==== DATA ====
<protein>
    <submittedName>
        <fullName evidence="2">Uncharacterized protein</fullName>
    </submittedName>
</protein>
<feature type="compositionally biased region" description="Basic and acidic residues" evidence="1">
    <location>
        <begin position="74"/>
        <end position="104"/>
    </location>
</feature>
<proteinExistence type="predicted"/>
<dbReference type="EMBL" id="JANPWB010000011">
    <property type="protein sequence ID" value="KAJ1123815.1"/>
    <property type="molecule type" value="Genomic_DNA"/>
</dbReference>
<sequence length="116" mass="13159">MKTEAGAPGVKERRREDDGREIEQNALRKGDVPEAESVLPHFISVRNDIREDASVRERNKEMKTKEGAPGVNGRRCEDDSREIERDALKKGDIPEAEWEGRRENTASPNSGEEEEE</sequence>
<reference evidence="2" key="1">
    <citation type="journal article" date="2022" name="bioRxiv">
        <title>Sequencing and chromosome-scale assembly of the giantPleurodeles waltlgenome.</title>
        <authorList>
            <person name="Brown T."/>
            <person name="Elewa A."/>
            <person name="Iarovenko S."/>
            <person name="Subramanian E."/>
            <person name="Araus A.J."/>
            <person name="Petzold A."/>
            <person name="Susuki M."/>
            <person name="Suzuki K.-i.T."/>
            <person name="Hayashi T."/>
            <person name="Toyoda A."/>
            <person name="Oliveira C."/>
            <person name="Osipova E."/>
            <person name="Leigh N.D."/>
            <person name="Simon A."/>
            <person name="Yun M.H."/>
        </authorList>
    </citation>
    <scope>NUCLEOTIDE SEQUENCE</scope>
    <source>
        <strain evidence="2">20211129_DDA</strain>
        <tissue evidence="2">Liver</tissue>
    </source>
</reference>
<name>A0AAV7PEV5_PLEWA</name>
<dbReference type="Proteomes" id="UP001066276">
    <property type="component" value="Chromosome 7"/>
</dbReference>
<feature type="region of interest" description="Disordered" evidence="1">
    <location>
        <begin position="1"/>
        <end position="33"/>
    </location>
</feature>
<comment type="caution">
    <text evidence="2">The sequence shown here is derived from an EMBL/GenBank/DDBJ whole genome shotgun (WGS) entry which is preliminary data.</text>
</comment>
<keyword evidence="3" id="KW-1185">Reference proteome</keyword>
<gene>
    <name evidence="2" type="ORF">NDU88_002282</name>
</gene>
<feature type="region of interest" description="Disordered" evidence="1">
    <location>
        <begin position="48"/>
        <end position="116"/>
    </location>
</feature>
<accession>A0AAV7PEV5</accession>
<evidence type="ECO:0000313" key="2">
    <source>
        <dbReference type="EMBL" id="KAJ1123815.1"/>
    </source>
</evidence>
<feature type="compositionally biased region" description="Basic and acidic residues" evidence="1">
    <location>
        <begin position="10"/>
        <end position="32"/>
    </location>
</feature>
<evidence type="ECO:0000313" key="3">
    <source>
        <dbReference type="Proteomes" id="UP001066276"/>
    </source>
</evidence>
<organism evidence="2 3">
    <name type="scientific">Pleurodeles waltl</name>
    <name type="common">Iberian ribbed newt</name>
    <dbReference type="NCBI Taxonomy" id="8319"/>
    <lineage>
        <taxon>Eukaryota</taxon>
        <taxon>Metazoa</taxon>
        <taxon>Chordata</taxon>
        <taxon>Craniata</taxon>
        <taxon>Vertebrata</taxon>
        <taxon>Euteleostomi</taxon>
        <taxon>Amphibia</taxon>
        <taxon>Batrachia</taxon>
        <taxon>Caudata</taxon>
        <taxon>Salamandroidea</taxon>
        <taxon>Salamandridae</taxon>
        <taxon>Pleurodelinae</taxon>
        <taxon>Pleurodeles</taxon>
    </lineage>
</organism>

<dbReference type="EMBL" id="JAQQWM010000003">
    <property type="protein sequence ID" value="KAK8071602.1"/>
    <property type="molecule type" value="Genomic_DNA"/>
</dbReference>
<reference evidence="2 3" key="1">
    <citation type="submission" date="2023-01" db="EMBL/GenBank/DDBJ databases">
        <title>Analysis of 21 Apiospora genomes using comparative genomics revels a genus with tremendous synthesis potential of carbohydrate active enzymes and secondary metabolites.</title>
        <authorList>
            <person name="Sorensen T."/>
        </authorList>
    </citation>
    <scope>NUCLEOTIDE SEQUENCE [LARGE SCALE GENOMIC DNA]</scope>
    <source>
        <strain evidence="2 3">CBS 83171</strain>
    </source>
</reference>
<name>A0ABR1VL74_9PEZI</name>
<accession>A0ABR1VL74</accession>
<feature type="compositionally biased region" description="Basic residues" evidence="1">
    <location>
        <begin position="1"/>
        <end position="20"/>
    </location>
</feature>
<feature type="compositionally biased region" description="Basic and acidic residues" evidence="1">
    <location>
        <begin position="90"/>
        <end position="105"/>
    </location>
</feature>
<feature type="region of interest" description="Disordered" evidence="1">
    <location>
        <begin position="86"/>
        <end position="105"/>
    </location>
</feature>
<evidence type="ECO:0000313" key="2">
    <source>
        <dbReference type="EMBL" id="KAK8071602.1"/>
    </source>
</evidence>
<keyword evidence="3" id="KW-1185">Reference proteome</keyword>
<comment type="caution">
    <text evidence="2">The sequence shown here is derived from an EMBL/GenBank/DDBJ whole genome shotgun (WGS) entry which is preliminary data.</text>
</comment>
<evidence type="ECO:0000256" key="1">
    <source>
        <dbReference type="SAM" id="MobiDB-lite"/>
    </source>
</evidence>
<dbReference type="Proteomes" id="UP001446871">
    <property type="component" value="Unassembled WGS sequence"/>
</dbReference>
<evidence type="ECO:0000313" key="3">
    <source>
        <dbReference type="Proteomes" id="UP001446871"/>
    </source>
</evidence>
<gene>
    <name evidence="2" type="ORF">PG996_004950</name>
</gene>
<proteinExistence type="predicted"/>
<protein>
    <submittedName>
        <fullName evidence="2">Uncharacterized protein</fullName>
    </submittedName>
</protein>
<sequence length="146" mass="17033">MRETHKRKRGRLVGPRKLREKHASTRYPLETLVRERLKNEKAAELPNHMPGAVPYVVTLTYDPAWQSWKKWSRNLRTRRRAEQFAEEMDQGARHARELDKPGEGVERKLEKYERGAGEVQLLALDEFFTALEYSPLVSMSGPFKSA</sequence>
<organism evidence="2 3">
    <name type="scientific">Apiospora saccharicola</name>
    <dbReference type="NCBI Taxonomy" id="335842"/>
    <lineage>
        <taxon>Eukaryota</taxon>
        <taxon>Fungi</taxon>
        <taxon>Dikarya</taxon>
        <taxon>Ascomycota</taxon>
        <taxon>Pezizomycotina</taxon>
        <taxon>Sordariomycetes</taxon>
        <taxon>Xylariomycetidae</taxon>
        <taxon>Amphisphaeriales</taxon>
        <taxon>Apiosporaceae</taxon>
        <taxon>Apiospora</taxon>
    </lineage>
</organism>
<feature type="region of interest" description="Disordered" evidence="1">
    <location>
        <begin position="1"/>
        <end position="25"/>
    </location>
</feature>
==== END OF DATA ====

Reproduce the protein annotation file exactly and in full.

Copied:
<protein>
    <submittedName>
        <fullName evidence="2">Uncharacterized protein</fullName>
    </submittedName>
</protein>
<feature type="compositionally biased region" description="Basic and acidic residues" evidence="1">
    <location>
        <begin position="74"/>
        <end position="104"/>
    </location>
</feature>
<proteinExistence type="predicted"/>
<dbReference type="EMBL" id="JANPWB010000011">
    <property type="protein sequence ID" value="KAJ1123815.1"/>
    <property type="molecule type" value="Genomic_DNA"/>
</dbReference>
<sequence length="116" mass="13159">MKTEAGAPGVKERRREDDGREIEQNALRKGDVPEAESVLPHFISVRNDIREDASVRERNKEMKTKEGAPGVNGRRCEDDSREIERDALKKGDIPEAEWEGRRENTASPNSGEEEEE</sequence>
<reference evidence="2" key="1">
    <citation type="journal article" date="2022" name="bioRxiv">
        <title>Sequencing and chromosome-scale assembly of the giantPleurodeles waltlgenome.</title>
        <authorList>
            <person name="Brown T."/>
            <person name="Elewa A."/>
            <person name="Iarovenko S."/>
            <person name="Subramanian E."/>
            <person name="Araus A.J."/>
            <person name="Petzold A."/>
            <person name="Susuki M."/>
            <person name="Suzuki K.-i.T."/>
            <person name="Hayashi T."/>
            <person name="Toyoda A."/>
            <person name="Oliveira C."/>
            <person name="Osipova E."/>
            <person name="Leigh N.D."/>
            <person name="Simon A."/>
            <person name="Yun M.H."/>
        </authorList>
    </citation>
    <scope>NUCLEOTIDE SEQUENCE</scope>
    <source>
        <strain evidence="2">20211129_DDA</strain>
        <tissue evidence="2">Liver</tissue>
    </source>
</reference>
<name>A0AAV7PEV5_PLEWA</name>
<dbReference type="Proteomes" id="UP001066276">
    <property type="component" value="Chromosome 7"/>
</dbReference>
<feature type="region of interest" description="Disordered" evidence="1">
    <location>
        <begin position="1"/>
        <end position="33"/>
    </location>
</feature>
<comment type="caution">
    <text evidence="2">The sequence shown here is derived from an EMBL/GenBank/DDBJ whole genome shotgun (WGS) entry which is preliminary data.</text>
</comment>
<keyword evidence="3" id="KW-1185">Reference proteome</keyword>
<gene>
    <name evidence="2" type="ORF">NDU88_002282</name>
</gene>
<feature type="region of interest" description="Disordered" evidence="1">
    <location>
        <begin position="48"/>
        <end position="116"/>
    </location>
</feature>
<accession>A0AAV7PEV5</accession>
<evidence type="ECO:0000313" key="2">
    <source>
        <dbReference type="EMBL" id="KAJ1123815.1"/>
    </source>
</evidence>
<feature type="compositionally biased region" description="Basic and acidic residues" evidence="1">
    <location>
        <begin position="10"/>
        <end position="32"/>
    </location>
</feature>
<evidence type="ECO:0000313" key="3">
    <source>
        <dbReference type="Proteomes" id="UP001066276"/>
    </source>
</evidence>
<organism evidence="2 3">
    <name type="scientific">Pleurodeles waltl</name>
    <name type="common">Iberian ribbed newt</name>
    <dbReference type="NCBI Taxonomy" id="8319"/>
    <lineage>
        <taxon>Eukaryota</taxon>
        <taxon>Metazoa</taxon>
        <taxon>Chordata</taxon>
        <taxon>Craniata</taxon>
        <taxon>Vertebrata</taxon>
        <taxon>Euteleostomi</taxon>
        <taxon>Amphibia</taxon>
        <taxon>Batrachia</taxon>
        <taxon>Caudata</taxon>
        <taxon>Salamandroidea</taxon>
        <taxon>Salamandridae</taxon>
        <taxon>Pleurodelinae</taxon>
        <taxon>Pleurodeles</taxon>
    </lineage>
</organism>

<dbReference type="EMBL" id="JAQQWM010000003">
    <property type="protein sequence ID" value="KAK8071602.1"/>
    <property type="molecule type" value="Genomic_DNA"/>
</dbReference>
<reference evidence="2 3" key="1">
    <citation type="submission" date="2023-01" db="EMBL/GenBank/DDBJ databases">
        <title>Analysis of 21 Apiospora genomes using comparative genomics revels a genus with tremendous synthesis potential of carbohydrate active enzymes and secondary metabolites.</title>
        <authorList>
            <person name="Sorensen T."/>
        </authorList>
    </citation>
    <scope>NUCLEOTIDE SEQUENCE [LARGE SCALE GENOMIC DNA]</scope>
    <source>
        <strain evidence="2 3">CBS 83171</strain>
    </source>
</reference>
<name>A0ABR1VL74_9PEZI</name>
<accession>A0ABR1VL74</accession>
<feature type="compositionally biased region" description="Basic residues" evidence="1">
    <location>
        <begin position="1"/>
        <end position="20"/>
    </location>
</feature>
<feature type="compositionally biased region" description="Basic and acidic residues" evidence="1">
    <location>
        <begin position="90"/>
        <end position="105"/>
    </location>
</feature>
<feature type="region of interest" description="Disordered" evidence="1">
    <location>
        <begin position="86"/>
        <end position="105"/>
    </location>
</feature>
<evidence type="ECO:0000313" key="2">
    <source>
        <dbReference type="EMBL" id="KAK8071602.1"/>
    </source>
</evidence>
<keyword evidence="3" id="KW-1185">Reference proteome</keyword>
<comment type="caution">
    <text evidence="2">The sequence shown here is derived from an EMBL/GenBank/DDBJ whole genome shotgun (WGS) entry which is preliminary data.</text>
</comment>
<evidence type="ECO:0000256" key="1">
    <source>
        <dbReference type="SAM" id="MobiDB-lite"/>
    </source>
</evidence>
<dbReference type="Proteomes" id="UP001446871">
    <property type="component" value="Unassembled WGS sequence"/>
</dbReference>
<evidence type="ECO:0000313" key="3">
    <source>
        <dbReference type="Proteomes" id="UP001446871"/>
    </source>
</evidence>
<gene>
    <name evidence="2" type="ORF">PG996_004950</name>
</gene>
<proteinExistence type="predicted"/>
<protein>
    <submittedName>
        <fullName evidence="2">Uncharacterized protein</fullName>
    </submittedName>
</protein>
<sequence length="146" mass="17033">MRETHKRKRGRLVGPRKLREKHASTRYPLETLVRERLKNEKAAELPNHMPGAVPYVVTLTYDPAWQSWKKWSRNLRTRRRAEQFAEEMDQGARHARELDKPGEGVERKLEKYERGAGEVQLLALDEFFTALEYSPLVSMSGPFKSA</sequence>
<organism evidence="2 3">
    <name type="scientific">Apiospora saccharicola</name>
    <dbReference type="NCBI Taxonomy" id="335842"/>
    <lineage>
        <taxon>Eukaryota</taxon>
        <taxon>Fungi</taxon>
        <taxon>Dikarya</taxon>
        <taxon>Ascomycota</taxon>
        <taxon>Pezizomycotina</taxon>
        <taxon>Sordariomycetes</taxon>
        <taxon>Xylariomycetidae</taxon>
        <taxon>Amphisphaeriales</taxon>
        <taxon>Apiosporaceae</taxon>
        <taxon>Apiospora</taxon>
    </lineage>
</organism>
<feature type="region of interest" description="Disordered" evidence="1">
    <location>
        <begin position="1"/>
        <end position="25"/>
    </location>
</feature>